Case Study 9 - What I think caused my stuttering

Why is it that the speech pathologists that I have talked to are so quick to dismiss the physical component of stuttering? Is it an inherent conflict of interest? Here are the specifics of my case and you decide if there is a physical cause:

This caused me to look back at the onset of my stuttering and make the link to drug-use. (One more reason to just say NO!) I played Russian roulette and lost. I think that before I experimented my speech mechanism was barely above the magical stuttering zone. My one-time experimentation dropped my brain chemistry to this zone. A normal person (i.e., not predisposed to stuttering) would have felt none of the long term effects, except for a killer hangover.

I don't see stuttering as a blessing or a rose, I see it as a thorn. I don't count the number of people that I meet because I stutter and attribute that friendship to the fact that I stutter. I met alot of people before I stuttered, and alot after.

Rather, I see stuttering as something that I want to beat. And I think that the answer lies somewhere in the middle of the traditional SLP community and the medical community. I have been working with a neurologist for the past three months. He agreed with my hypothesis of drug-induced stuttering. During this time of legal drug experimentation, I have seen giant swings in my fluency. From almost a non-stutterer for 3-7 days at a time, and then back to my typical stuttering. Could this be psychological? I don't think so for two reasons:

  1. I have tried various "fixes" in the past that I truly believed would work (vitamins, supplements, prescription medications). These provided no benefit for my stuttering.
  2. My speech cycles have been completely unpredictable lately. Some days I just don't stutter, the "core" that I feel is causing me to stutter is gone. Speaking feels like it did over four years ago - effortless. No easy onset, no cancellation, no voluntary stuttering -- just good old-fashioned fluent speech. Other days, back to the same-old B.S.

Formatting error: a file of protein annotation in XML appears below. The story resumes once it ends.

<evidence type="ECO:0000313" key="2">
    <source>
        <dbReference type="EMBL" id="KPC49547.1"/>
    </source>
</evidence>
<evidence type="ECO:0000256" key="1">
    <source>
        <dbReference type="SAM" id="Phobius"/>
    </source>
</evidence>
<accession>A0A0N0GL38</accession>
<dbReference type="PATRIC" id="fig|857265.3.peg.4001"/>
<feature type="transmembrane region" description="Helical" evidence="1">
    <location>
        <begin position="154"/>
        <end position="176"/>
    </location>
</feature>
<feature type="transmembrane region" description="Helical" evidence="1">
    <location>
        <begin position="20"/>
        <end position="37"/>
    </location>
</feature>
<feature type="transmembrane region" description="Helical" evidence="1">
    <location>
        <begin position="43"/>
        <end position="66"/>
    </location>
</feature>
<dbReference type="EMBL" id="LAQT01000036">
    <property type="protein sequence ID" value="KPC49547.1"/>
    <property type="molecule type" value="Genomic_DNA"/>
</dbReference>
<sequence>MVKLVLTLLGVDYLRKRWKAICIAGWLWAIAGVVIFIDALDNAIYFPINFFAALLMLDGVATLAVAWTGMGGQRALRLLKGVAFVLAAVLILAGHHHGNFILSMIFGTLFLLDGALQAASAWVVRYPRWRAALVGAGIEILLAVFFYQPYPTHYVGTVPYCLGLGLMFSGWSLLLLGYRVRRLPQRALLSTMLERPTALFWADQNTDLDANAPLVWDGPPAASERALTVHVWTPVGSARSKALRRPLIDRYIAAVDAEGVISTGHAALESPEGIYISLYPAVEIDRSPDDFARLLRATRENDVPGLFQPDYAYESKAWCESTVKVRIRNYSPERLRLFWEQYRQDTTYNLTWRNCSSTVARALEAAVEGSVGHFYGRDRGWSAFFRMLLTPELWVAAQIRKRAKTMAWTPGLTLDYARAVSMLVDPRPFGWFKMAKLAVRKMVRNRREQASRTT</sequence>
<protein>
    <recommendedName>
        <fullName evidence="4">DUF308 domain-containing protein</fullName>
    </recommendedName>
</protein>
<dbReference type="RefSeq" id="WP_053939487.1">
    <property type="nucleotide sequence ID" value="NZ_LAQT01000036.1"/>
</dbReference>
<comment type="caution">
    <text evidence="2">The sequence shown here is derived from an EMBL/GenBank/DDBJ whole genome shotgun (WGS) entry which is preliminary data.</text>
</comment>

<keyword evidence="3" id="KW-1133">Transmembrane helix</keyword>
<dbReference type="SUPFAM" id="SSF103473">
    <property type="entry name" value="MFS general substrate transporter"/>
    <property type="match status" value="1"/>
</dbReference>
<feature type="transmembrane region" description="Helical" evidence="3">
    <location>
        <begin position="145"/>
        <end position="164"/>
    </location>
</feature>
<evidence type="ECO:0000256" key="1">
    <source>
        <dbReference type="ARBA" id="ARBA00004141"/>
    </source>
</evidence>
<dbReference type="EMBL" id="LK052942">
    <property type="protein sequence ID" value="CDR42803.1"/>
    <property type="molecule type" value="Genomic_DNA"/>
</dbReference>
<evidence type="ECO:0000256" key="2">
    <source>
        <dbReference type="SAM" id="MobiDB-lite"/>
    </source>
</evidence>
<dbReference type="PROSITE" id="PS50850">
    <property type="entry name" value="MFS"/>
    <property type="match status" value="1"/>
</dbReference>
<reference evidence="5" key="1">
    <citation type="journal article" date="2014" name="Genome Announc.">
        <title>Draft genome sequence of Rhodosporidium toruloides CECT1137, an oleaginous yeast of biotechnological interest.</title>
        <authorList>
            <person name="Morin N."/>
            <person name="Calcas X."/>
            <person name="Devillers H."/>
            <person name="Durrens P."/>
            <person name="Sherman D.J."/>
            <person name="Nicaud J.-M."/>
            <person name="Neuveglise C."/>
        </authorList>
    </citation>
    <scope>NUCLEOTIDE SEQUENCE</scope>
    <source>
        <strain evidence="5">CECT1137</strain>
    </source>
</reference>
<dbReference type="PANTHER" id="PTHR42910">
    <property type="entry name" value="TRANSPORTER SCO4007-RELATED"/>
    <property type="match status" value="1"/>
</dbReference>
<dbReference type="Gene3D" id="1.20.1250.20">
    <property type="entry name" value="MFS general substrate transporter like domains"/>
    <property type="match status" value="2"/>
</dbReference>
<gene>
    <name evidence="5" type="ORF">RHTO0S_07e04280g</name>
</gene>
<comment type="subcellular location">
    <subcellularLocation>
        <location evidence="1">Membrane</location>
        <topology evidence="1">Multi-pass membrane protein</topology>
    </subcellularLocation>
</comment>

This seems encouraging to me. If I were a SLP, I would be intrigued by this. "My patient is experience a 90% decrease in stuttering", I might think. However, my speech-pathologist told me that the internet is taking me down a path that he/she disagrees with, and that if I change my mind I can call him/her. Maybe a conflict of interest rearing its head.

I don't know why more stutterers are not charging into doctors offices, seeing if they can affect the neurological component. Maybe people don't mind stuttering as much as I do. Maybe I should accept this lemon and make lemonade. If I had been a stutterer, my entire life I might do that. Each time I start a cycle of medication (combinations of Zoloft, Zyprexa and Nortryptiline (sp?) my stuttering nearly disappears. Only, much to my disappointment, I returns in 4-6 days. I have graphed my daily medication intake versus a subjective rating of my stuttering (1-5) and it looks like a mountain range: peak followed by valley followed by peak. However, now I am on a peak (just started my cycle the day before yesterday) so I need to get some rest so that I can capitalize on my near back to normal speech tomorrow. Ahh, The joy of walking the tight rope, as someone said. But you know what -- everyday that I have like today (little to no stuttering) feels like I busted out of jail. I know that I will eventually be caught and returned, but it feels too damn good on the outside to care!